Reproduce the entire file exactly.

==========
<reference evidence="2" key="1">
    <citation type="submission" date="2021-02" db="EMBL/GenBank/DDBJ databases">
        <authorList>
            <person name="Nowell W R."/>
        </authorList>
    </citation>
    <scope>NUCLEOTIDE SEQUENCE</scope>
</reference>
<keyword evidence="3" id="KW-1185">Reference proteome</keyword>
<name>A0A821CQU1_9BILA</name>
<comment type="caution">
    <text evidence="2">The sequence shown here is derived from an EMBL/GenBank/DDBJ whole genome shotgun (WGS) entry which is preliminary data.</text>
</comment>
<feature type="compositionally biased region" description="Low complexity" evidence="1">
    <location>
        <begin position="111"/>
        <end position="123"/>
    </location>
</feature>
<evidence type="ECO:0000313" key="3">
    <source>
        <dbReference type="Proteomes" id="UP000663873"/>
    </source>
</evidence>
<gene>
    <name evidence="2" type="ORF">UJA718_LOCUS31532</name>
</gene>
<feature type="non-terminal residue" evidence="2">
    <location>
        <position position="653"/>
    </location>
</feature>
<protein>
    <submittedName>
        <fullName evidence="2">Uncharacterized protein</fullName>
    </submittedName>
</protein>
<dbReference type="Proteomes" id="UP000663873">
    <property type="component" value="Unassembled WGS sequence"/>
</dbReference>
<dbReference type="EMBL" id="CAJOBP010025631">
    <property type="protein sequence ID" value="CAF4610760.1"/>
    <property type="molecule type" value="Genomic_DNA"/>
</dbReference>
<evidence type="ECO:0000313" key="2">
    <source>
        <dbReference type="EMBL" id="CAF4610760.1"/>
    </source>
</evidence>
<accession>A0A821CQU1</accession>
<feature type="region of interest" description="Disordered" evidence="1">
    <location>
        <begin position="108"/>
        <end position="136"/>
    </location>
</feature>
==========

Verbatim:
<reference evidence="2" key="1">
    <citation type="submission" date="2021-02" db="EMBL/GenBank/DDBJ databases">
        <authorList>
            <person name="Nowell W R."/>
        </authorList>
    </citation>
    <scope>NUCLEOTIDE SEQUENCE</scope>
</reference>
<keyword evidence="3" id="KW-1185">Reference proteome</keyword>
<name>A0A821CQU1_9BILA</name>
<comment type="caution">
    <text evidence="2">The sequence shown here is derived from an EMBL/GenBank/DDBJ whole genome shotgun (WGS) entry which is preliminary data.</text>
</comment>
<feature type="compositionally biased region" description="Low complexity" evidence="1">
    <location>
        <begin position="111"/>
        <end position="123"/>
    </location>
</feature>
<evidence type="ECO:0000313" key="3">
    <source>
        <dbReference type="Proteomes" id="UP000663873"/>
    </source>
</evidence>
<gene>
    <name evidence="2" type="ORF">UJA718_LOCUS31532</name>
</gene>
<feature type="non-terminal residue" evidence="2">
    <location>
        <position position="653"/>
    </location>
</feature>
<protein>
    <submittedName>
        <fullName evidence="2">Uncharacterized protein</fullName>
    </submittedName>
</protein>
<dbReference type="Proteomes" id="UP000663873">
    <property type="component" value="Unassembled WGS sequence"/>
</dbReference>
<dbReference type="EMBL" id="CAJOBP010025631">
    <property type="protein sequence ID" value="CAF4610760.1"/>
    <property type="molecule type" value="Genomic_DNA"/>
</dbReference>
<evidence type="ECO:0000313" key="2">
    <source>
        <dbReference type="EMBL" id="CAF4610760.1"/>
    </source>
</evidence>
<accession>A0A821CQU1</accession>
<feature type="region of interest" description="Disordered" evidence="1">
    <location>
        <begin position="108"/>
        <end position="136"/>
    </location>
</feature>